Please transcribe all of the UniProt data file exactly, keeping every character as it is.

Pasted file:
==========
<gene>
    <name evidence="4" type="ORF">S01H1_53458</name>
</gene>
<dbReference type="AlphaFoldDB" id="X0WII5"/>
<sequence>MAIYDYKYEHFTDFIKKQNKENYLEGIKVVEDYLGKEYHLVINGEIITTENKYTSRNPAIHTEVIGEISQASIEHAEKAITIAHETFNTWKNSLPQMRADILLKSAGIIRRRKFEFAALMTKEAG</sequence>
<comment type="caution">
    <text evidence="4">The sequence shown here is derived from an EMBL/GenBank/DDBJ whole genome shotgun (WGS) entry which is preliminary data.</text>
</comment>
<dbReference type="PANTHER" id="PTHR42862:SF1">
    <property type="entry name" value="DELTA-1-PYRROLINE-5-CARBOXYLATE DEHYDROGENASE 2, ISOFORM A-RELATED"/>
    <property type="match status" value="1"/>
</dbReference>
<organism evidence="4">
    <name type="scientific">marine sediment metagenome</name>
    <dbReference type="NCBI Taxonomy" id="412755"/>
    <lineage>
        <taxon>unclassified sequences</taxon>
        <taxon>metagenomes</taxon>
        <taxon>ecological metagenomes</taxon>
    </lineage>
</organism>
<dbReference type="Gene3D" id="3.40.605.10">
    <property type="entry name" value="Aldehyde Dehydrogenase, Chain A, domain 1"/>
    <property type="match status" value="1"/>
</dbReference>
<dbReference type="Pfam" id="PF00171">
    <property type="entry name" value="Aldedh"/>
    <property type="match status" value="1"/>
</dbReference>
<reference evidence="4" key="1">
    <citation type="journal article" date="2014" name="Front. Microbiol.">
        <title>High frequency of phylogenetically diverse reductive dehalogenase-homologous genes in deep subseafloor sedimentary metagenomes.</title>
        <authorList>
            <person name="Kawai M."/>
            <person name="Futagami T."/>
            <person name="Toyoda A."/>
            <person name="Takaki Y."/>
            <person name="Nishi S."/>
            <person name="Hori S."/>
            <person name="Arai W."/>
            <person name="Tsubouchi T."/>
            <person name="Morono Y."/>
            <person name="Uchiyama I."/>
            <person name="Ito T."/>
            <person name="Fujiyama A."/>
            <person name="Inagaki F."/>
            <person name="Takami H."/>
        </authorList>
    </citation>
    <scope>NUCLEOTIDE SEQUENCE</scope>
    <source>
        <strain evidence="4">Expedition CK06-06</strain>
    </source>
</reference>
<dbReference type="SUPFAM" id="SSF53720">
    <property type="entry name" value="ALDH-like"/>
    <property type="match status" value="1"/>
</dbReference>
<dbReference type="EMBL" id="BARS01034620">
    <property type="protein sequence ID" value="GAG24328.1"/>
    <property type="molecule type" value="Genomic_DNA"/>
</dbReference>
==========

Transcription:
<gene>
    <name evidence="4" type="ORF">S01H1_53458</name>
</gene>
<dbReference type="AlphaFoldDB" id="X0WII5"/>
<sequence>MAIYDYKYEHFTDFIKKQNKENYLEGIKVVEDYLGKEYHLVINGEIITTENKYTSRNPAIHTEVIGEISQASIEHAEKAITIAHETFNTWKNSLPQMRADILLKSAGIIRRRKFEFAALMTKEAG</sequence>
<comment type="caution">
    <text evidence="4">The sequence shown here is derived from an EMBL/GenBank/DDBJ whole genome shotgun (WGS) entry which is preliminary data.</text>
</comment>
<dbReference type="PANTHER" id="PTHR42862:SF1">
    <property type="entry name" value="DELTA-1-PYRROLINE-5-CARBOXYLATE DEHYDROGENASE 2, ISOFORM A-RELATED"/>
    <property type="match status" value="1"/>
</dbReference>
<organism evidence="4">
    <name type="scientific">marine sediment metagenome</name>
    <dbReference type="NCBI Taxonomy" id="412755"/>
    <lineage>
        <taxon>unclassified sequences</taxon>
        <taxon>metagenomes</taxon>
        <taxon>ecological metagenomes</taxon>
    </lineage>
</organism>
<dbReference type="Gene3D" id="3.40.605.10">
    <property type="entry name" value="Aldehyde Dehydrogenase, Chain A, domain 1"/>
    <property type="match status" value="1"/>
</dbReference>
<dbReference type="Pfam" id="PF00171">
    <property type="entry name" value="Aldedh"/>
    <property type="match status" value="1"/>
</dbReference>
<reference evidence="4" key="1">
    <citation type="journal article" date="2014" name="Front. Microbiol.">
        <title>High frequency of phylogenetically diverse reductive dehalogenase-homologous genes in deep subseafloor sedimentary metagenomes.</title>
        <authorList>
            <person name="Kawai M."/>
            <person name="Futagami T."/>
            <person name="Toyoda A."/>
            <person name="Takaki Y."/>
            <person name="Nishi S."/>
            <person name="Hori S."/>
            <person name="Arai W."/>
            <person name="Tsubouchi T."/>
            <person name="Morono Y."/>
            <person name="Uchiyama I."/>
            <person name="Ito T."/>
            <person name="Fujiyama A."/>
            <person name="Inagaki F."/>
            <person name="Takami H."/>
        </authorList>
    </citation>
    <scope>NUCLEOTIDE SEQUENCE</scope>
    <source>
        <strain evidence="4">Expedition CK06-06</strain>
    </source>
</reference>
<dbReference type="SUPFAM" id="SSF53720">
    <property type="entry name" value="ALDH-like"/>
    <property type="match status" value="1"/>
</dbReference>
<dbReference type="EMBL" id="BARS01034620">
    <property type="protein sequence ID" value="GAG24328.1"/>
    <property type="molecule type" value="Genomic_DNA"/>
</dbReference>